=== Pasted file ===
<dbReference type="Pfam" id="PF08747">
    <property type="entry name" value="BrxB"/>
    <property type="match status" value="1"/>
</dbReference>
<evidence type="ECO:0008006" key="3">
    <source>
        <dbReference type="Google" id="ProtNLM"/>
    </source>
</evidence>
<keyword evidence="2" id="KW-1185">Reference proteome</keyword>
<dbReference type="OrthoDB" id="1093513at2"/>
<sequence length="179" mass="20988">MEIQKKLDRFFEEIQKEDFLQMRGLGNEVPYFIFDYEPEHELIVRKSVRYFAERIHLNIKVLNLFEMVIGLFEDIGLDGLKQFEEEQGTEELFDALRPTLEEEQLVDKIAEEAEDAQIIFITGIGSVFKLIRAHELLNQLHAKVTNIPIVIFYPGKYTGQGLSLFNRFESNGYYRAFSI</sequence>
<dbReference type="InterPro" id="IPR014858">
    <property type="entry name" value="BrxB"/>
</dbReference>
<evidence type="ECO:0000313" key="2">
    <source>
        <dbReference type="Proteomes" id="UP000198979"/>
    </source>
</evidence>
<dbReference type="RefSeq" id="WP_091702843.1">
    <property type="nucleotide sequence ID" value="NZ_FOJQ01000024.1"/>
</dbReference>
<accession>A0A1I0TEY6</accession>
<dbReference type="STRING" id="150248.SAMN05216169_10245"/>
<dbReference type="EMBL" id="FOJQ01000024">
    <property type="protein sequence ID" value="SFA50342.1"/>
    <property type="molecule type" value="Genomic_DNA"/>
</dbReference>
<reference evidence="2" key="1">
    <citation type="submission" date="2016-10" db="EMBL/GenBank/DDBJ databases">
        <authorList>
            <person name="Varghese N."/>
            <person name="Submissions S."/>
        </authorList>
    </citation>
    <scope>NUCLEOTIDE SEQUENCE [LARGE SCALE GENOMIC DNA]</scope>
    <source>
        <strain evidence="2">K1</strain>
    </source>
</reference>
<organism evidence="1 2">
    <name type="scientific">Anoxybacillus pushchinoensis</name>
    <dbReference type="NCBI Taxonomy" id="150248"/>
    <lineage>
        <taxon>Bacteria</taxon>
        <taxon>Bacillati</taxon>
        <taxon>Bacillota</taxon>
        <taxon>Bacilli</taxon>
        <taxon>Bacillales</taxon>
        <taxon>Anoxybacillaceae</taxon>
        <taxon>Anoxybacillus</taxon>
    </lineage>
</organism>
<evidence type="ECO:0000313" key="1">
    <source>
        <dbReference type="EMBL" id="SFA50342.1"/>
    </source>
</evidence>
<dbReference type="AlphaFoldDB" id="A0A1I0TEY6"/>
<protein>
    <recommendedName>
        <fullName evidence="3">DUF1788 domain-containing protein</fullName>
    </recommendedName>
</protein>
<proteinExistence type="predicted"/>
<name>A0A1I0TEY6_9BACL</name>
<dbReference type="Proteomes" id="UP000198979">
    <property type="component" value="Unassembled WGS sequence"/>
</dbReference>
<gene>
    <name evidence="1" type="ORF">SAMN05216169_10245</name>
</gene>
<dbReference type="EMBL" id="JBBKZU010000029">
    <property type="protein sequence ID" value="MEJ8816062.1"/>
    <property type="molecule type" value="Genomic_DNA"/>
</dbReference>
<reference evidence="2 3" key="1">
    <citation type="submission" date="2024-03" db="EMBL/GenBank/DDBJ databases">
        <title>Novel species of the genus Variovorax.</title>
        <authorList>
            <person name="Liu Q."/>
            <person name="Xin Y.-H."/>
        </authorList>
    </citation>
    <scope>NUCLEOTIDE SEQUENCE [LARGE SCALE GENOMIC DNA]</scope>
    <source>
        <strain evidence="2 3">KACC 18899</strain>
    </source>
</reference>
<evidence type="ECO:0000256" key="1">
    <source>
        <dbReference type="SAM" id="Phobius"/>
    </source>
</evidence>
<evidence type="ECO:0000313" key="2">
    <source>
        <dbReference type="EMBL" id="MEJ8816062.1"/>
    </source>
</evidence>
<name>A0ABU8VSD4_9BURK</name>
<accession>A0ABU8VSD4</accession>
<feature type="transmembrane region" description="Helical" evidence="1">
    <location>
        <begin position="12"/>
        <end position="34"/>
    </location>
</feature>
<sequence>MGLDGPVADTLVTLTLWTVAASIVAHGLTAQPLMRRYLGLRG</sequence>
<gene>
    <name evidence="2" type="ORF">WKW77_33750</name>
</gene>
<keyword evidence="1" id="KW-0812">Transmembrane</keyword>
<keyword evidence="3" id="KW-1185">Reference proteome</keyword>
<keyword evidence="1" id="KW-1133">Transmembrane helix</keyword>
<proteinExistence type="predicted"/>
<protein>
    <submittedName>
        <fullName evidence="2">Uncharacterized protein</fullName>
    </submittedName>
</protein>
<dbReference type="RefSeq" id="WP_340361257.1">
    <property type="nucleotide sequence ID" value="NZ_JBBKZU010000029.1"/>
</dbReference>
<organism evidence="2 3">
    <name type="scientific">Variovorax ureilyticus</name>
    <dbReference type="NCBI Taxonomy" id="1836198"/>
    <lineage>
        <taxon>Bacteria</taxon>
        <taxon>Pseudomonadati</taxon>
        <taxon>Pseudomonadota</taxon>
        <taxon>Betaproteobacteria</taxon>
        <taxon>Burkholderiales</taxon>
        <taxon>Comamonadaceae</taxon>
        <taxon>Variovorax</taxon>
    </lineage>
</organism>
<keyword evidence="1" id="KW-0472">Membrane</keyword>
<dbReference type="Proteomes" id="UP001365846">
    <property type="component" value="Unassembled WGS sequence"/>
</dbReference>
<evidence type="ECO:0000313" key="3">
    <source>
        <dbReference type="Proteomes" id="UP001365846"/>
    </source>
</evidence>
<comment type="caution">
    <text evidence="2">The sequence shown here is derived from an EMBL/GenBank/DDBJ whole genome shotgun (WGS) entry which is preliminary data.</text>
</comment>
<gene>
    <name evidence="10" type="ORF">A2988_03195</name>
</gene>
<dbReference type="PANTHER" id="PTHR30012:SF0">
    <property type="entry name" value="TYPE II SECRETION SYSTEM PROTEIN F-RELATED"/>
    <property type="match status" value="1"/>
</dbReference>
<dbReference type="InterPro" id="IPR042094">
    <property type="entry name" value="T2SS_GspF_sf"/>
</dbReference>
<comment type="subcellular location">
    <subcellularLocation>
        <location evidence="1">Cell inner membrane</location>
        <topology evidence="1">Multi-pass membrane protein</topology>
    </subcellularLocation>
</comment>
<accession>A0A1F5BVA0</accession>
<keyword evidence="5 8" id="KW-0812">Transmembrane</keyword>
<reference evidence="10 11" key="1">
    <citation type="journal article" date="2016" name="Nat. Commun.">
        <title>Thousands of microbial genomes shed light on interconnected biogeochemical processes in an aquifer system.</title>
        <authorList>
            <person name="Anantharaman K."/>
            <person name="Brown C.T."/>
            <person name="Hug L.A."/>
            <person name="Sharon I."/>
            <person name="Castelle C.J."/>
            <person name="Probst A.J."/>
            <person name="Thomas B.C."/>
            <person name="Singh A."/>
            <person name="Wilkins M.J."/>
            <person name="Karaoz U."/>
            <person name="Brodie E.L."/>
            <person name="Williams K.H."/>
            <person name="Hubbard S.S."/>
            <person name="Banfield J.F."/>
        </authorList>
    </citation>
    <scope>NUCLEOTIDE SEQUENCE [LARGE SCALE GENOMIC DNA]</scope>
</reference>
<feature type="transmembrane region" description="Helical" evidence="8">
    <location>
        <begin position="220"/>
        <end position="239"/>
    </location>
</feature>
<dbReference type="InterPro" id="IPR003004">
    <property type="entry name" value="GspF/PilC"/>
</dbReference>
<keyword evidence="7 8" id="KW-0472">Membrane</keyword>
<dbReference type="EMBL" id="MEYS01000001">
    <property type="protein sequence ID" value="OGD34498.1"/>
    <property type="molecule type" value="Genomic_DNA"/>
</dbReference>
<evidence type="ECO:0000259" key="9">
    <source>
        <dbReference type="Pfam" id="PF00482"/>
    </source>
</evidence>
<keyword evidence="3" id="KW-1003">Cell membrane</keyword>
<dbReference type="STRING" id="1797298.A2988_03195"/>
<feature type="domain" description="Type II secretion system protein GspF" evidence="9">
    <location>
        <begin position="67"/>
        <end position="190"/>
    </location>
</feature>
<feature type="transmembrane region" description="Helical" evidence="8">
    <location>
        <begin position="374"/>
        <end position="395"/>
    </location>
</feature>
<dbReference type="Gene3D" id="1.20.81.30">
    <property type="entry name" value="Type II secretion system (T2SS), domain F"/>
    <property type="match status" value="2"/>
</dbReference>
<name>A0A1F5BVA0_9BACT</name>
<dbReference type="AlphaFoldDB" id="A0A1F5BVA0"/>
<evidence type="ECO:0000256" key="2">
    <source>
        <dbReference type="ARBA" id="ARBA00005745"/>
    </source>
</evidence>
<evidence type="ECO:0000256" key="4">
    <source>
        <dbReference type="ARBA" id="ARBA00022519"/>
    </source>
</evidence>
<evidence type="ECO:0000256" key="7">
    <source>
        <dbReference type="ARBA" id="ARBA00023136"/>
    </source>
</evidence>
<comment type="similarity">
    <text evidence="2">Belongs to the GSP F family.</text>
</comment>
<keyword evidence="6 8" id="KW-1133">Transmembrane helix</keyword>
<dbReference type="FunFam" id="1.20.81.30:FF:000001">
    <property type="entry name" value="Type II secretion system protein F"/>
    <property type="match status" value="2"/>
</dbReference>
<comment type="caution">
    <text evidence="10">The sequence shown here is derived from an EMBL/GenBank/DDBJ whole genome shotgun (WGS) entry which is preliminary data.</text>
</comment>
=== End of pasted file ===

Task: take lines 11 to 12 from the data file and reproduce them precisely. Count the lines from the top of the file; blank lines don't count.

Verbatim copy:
<dbReference type="OrthoDB" id="1093513at2"/>
<sequence length="179" mass="20988">MEIQKKLDRFFEEIQKEDFLQMRGLGNEVPYFIFDYEPEHELIVRKSVRYFAERIHLNIKVLNLFEMVIGLFEDIGLDGLKQFEEEQGTEELFDALRPTLEEEQLVDKIAEEAEDAQIIFITGIGSVFKLIRAHELLNQLHAKVTNIPIVIFYPGKYTGQGLSLFNRFESNGYYRAFSI</sequence>